Above: Clint Hill on the back of the limo as captured in yet another photo by James Altgens. This photo (Altgens 7) was taken just after the head shot. Note that First Lady Jacqueline Kennedy is also on the back of the limo. Initial stories differed as to whether she climbed onto the back of the limo to help Hill or he climbed onto the back of the limo to help her. Neither story was true, of course. He started his run for the limo before she climbed out on the back, and she started back to her seat before he even reached her. Sadly, the reality is more gruesome. It would later become clear, through the statements of Hill and emergency room doctor Pepper Jenkins, that Mrs. Kennedy crawled out on the back of the limo to retrieve a chunk of her husband's brain, which, in her shock, she thought he might still need. (She later handed this chunk to Jenkins.)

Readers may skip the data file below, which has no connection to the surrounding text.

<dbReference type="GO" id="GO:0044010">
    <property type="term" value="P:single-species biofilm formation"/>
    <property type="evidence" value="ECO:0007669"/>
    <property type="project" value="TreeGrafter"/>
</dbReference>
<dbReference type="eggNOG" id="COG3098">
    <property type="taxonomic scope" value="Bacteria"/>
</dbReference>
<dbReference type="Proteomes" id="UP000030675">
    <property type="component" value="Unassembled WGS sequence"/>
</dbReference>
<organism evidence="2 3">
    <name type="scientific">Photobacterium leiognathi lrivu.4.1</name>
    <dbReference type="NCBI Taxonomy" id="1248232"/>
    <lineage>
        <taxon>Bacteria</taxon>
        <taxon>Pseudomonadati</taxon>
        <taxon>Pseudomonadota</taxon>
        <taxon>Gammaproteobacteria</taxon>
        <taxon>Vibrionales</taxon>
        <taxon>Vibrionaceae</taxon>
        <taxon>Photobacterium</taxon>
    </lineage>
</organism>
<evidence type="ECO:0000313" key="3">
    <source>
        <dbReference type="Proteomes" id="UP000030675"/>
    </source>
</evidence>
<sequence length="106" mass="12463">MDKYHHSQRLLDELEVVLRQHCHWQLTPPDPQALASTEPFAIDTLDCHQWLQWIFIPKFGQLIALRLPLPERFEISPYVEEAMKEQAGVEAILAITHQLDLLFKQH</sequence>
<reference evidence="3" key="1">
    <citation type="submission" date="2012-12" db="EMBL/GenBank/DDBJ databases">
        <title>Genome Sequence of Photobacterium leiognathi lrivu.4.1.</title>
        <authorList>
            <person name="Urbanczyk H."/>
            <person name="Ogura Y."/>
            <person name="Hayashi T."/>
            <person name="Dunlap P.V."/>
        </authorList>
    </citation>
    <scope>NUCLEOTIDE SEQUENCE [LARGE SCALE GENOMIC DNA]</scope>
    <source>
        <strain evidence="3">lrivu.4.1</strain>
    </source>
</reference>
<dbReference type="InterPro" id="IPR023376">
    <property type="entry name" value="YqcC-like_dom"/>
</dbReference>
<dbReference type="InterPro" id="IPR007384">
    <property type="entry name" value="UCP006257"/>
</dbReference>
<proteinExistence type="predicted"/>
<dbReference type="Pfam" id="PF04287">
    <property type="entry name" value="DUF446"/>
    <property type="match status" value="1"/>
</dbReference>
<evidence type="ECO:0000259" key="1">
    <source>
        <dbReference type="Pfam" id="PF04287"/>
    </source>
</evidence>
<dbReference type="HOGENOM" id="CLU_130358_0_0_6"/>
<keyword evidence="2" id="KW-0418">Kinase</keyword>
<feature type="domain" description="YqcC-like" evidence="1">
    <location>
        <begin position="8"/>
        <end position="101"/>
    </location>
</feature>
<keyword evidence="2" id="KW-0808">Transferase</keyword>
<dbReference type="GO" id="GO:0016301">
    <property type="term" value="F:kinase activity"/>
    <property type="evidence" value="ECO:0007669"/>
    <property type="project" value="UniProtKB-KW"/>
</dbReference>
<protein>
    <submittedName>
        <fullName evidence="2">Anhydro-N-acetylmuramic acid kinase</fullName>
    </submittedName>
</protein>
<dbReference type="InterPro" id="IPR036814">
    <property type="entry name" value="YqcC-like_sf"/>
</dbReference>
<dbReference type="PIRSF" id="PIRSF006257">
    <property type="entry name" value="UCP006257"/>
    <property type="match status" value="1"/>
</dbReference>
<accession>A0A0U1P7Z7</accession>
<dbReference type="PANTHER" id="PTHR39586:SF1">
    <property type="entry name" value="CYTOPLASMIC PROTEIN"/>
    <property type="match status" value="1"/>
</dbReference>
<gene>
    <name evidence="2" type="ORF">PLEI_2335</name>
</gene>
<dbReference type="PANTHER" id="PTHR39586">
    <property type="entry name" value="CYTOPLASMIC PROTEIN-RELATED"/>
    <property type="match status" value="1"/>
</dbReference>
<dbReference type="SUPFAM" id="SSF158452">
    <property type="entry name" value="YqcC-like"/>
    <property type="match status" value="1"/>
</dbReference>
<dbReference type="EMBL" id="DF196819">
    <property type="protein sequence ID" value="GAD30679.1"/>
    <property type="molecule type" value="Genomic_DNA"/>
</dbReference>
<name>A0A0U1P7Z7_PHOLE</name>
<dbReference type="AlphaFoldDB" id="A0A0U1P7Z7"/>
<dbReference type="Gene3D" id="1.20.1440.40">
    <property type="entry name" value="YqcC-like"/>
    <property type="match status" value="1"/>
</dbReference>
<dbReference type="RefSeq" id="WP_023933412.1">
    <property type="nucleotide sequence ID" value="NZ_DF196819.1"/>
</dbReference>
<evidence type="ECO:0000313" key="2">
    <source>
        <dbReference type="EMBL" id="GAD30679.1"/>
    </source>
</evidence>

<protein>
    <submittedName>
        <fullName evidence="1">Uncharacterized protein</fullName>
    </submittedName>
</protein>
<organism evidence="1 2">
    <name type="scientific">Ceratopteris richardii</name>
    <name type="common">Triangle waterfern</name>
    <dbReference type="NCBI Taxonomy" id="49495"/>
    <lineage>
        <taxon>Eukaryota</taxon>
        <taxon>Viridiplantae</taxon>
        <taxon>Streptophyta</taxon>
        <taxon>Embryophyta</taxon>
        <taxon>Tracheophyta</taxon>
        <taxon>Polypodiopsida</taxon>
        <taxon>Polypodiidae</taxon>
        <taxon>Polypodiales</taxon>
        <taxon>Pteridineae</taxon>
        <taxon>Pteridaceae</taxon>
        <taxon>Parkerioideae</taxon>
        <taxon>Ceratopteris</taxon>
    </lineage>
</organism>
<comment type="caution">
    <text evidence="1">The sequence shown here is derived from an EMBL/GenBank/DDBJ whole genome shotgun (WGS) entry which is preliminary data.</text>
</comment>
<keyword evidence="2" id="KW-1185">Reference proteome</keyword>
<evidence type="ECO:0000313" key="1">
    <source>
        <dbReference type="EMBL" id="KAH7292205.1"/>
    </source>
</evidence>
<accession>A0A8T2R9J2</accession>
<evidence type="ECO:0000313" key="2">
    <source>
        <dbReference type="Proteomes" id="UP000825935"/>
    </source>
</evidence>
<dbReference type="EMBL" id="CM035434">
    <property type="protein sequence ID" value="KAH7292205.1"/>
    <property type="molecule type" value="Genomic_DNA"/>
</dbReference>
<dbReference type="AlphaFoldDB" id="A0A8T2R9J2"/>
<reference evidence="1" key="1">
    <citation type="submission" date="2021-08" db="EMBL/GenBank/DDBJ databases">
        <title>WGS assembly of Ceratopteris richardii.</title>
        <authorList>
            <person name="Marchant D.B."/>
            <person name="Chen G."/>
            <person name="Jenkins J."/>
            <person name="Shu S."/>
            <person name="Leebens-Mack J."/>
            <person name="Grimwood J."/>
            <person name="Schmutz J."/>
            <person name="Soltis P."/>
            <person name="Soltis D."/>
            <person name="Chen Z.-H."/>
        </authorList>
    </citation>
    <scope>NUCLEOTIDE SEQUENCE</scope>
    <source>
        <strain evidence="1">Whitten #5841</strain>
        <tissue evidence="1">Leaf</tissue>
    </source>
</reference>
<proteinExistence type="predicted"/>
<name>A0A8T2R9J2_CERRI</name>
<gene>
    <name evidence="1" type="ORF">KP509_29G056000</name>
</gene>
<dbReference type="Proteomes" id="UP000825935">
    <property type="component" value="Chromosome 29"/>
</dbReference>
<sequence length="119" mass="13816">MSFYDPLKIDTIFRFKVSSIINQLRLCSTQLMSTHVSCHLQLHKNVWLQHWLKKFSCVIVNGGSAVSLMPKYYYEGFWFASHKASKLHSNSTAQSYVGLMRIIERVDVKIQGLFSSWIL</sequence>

(Interview with Savannah Guthrie broadcast on NBC's Today Show, 4-5-12) "That's the one thing I can't get out of my mind. The picture of him lying on her lap, with his head exposed to me...looking into the back of his head, into his brain, his eyes fixed, blood and brain and bone fragments all over the car, over Mrs. Kennedy, and myself." (On Jackie's climb onto the back of the limo) "There was some material from the President's head that had gone off to the right rear. And she had come up on the back of the car trying to retrieve that material." (4-5-12 interview with Piers Morgan on CNN) (When asked when he realized the President was gonna die) "After I got up on the car, Mrs. Kennedy came up on the trunk to retrieve some material that had gone off to the right rear from the President's wound in his head. I put her back in the seat. When I did that, his body fell into her lap, face up. And I could see that his eyes was fixed. There was a wound in the upper right rear of his head. I could see into his brain. Part of his brain was missing. There was brain matter, and bone fragments, and blood spattered all over the rear of the car, including on myself and Mrs. Kennedy. And I was sure at that time that the shot had been a fatal shot." (On his sense of guilt) "I've always felt a sense of guilt. I was the only agent present who had an opportunity to do anything because of the way everything happened. When the shots came in from the right rear, because I was on the left running board, my vision took me across the back of the President's car. I saw the President grab at his throat and lunge to his left. I knew something was wrong. None of the other agents could do that because when they looked toward the shot they looked away from the President's car. So I was really the only one who had a chance." (When asked if he felt it was Oswald acting alone) "Yes, I have no question but what it was Lee Harvey Oswald. There were three shots. They all came from the sixth floor of the school book depository. And that was it." (4-6-12 interview with Megyn Kelly on Fox News Network) (On what Mrs. Kennedy was doing when he got to the limousine) "She was trying to retrieve some material that came off the president's head, from the wound which he had suffered. The wound was so severe that portions of the bone matter, blood and brain matter were scattered all over the car. And she was trying to retrieve it." (4-6-12 interview on the Opie and Anthony radio show, on satellite radio station Sirius/XM) (On his disputing those claiming the first shot missed) "The first bullet hit him in the middle of the back way up there at the neck line and came out through the throat. The second shot did not hit him. Mrs. Connally was sitting next to her husband. She said the second shot was the shot that hit her husband. That is where the magic bullet theory comes in--which I don't believe in either." (On the first shot) "I wasn't sure exactly what it was. I heard the explosive noise. But when I saw him react, then I realized that something had happened. And I jumped and ran. And while I was running there was a second shot, apparently. I didn't hear it." (On the direction of fire) "From the right rear." (On his climbing onto the limo) "When the President was hit in the head with the third bullet, the explosion was so severe in the head that bone fragments and blood and brain matter erupted from the wound. Some of it came off and went to the right rear, across the trunk of the car. She saw that and she was trying to reach some of that material. And then I grabbed her and I put her in the back seat. And then his body fell into her--his head--in her lap." (On whether he knew it was a fatal wound) "I thought it was as soon as I saw him lying in her lap, because his eyes were fixed. I could actually see into his head from the wound. And I could see a lot of the brain matter was gone." (On the sound of the impact) "A bullet hitting something hard but hollow, something like a melon--similar. And it caused the wound to open up and then it caused a flap. The skin from the exterior of the skull didn't actually come off. Part of it was intact, and so it just kinda made a flap forward." (On conspiracy theorists) "They're very annoying, but I've gotten to the point where I just ignore them, because most of it is so foolish and stupid that it's just not believable to anybody." (He then proceeds to mock the "Greer did it" and "Hickey did it" theories) (On why people believe in a conspiracy) "They can't believe that one person did this." (On his strongest memory) "The picture of the President lying in Mrs. Kennedy's lap, the right side of his face up, the eyes fixed, with a hole in the right rear of his head. And my knowing that he was dead." (On his reaction after first seeing the Zapruder film) "I was really surprised at what I did see, because I had no idea what it looked like." (The year he first saw it) "Sometime in 1964." (4-13-12 article on the 10news.com website, the website of KGTV, presumably reporting on a televised interview) "'I saw the president grab his throat and I knew something was wrong,' he said when describing the shooting. Hill threw his body over the back of the presidential car to form a human shield. 'Mrs. Kennedy had come out of the back of the car and she was trying to retrieve part of the president's head. I put her back in the seat. You could see his eyes were still. There was a hole in his head and his brain was missing,' said Hill."